London and the Culture of Homosexuality explores the relationship between London and male homosexuality from the criminalization of all 'acts of gross indecency' between men in 1885 to the outbreak of the First World War in 1914 - years marked by an intensification in concern about male-male relationships and also by the emergence of an embryonic homosexual rights movement. Taking his cue from literary and lesbian and gay scholars, urban historians and cultural geographers, Matt Cook combines discussion of London's homosexual subculture and various major and minor scandals with a detailed examination of representations in the press, in science and in literature. The conjunction of approaches used in this study provides insights into the development of ideas about the modern homosexual and into the many different ways of comprehending and taking part in London's culture of homosexuality.
• This study offers a reappraisal of urban life and gay culture during the late nineteenth and early twentieth centuries • Sheds light on the relationship between class, homosexuality and the city • Refers to a wide range of sources including literature, contemporary press and scientific theories
Illustrations; Tables; Acknowledgments; Abbreviations; Note on terminology; Introduction; 1. London and the cities of the plain; 2. The grossly indecent city; 3. The inverted city; 4. The decadent city; 5. The Hellenic city; Epilogue: public spaces/private lives.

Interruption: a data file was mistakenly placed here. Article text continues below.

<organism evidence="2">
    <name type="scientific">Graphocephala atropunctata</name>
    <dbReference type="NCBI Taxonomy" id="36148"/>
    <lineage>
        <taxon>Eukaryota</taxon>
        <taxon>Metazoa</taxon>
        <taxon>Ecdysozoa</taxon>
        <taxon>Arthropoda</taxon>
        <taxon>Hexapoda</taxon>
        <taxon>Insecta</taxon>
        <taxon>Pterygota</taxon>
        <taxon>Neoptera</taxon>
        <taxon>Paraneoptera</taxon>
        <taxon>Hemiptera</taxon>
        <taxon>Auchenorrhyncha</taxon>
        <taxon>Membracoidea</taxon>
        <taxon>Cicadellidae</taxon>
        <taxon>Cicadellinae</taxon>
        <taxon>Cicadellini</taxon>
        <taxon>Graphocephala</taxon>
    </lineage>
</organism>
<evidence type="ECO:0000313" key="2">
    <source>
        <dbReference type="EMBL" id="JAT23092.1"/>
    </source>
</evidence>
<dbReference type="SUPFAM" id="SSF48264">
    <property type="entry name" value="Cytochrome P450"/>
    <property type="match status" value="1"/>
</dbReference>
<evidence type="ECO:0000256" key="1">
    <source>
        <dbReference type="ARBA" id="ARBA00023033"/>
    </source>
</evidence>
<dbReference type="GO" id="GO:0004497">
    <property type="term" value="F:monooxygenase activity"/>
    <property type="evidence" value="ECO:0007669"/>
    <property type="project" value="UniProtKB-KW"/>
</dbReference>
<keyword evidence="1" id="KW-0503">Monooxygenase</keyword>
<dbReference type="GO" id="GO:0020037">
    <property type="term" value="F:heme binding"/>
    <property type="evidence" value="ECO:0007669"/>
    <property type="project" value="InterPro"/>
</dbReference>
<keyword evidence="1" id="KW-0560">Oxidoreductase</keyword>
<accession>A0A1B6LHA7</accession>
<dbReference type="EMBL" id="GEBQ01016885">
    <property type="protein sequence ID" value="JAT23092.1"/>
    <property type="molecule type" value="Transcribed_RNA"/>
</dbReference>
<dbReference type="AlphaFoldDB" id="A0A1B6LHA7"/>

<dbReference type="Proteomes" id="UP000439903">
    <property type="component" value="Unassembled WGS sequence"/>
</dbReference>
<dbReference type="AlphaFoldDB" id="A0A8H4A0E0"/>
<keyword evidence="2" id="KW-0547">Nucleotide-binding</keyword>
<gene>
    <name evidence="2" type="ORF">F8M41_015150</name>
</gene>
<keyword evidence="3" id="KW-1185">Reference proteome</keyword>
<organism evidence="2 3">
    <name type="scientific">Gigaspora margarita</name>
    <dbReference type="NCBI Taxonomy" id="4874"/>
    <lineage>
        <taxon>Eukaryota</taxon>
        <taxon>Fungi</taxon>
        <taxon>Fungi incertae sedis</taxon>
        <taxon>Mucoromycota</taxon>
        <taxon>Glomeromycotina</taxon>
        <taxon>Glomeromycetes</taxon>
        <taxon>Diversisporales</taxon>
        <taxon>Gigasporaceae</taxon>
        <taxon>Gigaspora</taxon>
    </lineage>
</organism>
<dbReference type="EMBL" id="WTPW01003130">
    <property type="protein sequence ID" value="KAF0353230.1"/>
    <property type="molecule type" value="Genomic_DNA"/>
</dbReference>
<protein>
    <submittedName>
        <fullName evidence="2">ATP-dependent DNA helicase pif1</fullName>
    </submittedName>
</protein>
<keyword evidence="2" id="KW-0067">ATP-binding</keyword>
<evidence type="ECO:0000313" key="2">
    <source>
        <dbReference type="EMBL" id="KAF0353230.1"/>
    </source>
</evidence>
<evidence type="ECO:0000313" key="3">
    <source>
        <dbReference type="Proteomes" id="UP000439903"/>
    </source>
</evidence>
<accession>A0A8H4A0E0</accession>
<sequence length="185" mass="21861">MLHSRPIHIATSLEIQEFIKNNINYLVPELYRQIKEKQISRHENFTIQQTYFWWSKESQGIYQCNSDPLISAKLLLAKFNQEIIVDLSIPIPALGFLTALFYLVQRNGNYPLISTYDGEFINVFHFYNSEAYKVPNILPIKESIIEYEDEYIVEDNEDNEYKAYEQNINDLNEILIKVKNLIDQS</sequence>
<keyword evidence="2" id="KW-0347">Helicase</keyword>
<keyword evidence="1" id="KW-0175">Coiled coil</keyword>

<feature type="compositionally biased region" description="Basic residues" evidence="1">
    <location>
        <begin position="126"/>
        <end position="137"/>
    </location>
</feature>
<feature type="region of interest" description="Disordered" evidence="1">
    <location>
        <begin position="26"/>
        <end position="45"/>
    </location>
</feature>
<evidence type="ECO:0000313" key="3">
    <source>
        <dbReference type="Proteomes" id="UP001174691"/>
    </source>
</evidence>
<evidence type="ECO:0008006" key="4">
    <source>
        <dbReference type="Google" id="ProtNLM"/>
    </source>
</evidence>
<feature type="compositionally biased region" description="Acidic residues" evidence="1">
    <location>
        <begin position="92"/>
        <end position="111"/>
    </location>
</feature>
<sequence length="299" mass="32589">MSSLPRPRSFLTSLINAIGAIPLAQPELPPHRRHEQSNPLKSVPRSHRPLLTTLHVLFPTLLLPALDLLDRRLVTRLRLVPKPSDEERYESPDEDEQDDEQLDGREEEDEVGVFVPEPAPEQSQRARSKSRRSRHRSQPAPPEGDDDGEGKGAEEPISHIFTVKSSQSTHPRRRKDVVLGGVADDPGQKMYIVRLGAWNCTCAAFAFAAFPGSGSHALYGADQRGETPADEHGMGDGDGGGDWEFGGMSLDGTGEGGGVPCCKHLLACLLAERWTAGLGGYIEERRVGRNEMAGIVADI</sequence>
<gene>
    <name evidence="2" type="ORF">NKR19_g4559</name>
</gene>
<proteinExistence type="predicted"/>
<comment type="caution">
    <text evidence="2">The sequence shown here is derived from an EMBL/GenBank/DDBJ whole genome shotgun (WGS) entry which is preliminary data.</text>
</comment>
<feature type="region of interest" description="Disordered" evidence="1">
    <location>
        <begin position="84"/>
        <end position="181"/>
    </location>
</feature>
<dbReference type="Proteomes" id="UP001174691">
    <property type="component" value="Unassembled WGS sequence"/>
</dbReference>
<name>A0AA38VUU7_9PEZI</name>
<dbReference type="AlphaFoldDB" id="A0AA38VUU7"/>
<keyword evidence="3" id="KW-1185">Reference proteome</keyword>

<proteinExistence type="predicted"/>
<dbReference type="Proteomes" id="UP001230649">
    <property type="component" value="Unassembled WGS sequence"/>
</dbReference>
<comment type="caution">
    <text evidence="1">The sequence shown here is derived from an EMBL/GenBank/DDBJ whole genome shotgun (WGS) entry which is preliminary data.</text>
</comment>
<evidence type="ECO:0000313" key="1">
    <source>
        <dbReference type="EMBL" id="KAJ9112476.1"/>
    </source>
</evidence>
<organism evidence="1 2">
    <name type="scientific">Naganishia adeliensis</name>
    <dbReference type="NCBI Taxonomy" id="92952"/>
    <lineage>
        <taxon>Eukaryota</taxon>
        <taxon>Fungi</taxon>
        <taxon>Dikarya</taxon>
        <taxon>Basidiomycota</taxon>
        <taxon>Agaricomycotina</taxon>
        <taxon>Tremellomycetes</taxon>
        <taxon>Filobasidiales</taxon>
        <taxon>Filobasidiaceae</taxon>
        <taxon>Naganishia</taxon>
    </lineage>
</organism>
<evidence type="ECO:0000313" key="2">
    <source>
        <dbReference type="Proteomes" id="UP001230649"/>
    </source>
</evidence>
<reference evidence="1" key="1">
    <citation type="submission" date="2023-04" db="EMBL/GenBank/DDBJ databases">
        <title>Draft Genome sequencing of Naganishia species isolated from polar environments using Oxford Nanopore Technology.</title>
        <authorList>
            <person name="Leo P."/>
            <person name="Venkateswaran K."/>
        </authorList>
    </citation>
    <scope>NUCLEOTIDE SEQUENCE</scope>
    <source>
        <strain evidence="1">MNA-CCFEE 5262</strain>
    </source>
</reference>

Review of the hardback: 'The book draws on literary scholarship as well as lesbian, gay or queer theory. It deploys urban geography as easily as the new social history. Cook does not have to prove the value of the topic. He can deploy it to bring to life a moment of history on the cusp of radical change.' The Times Higher Education Supplement
From the hardback review: '… despite taking a very broad interdisciplinary approach to its subject, finds its main strength in providing and examining just this wealth of neglected details, often bringing them to bear on quite well-known events in an extremely illuminating way. … an essential sourcebook for any student of the homosexual culture of this period, whether studying the arts, the sciences, or politics.' MLR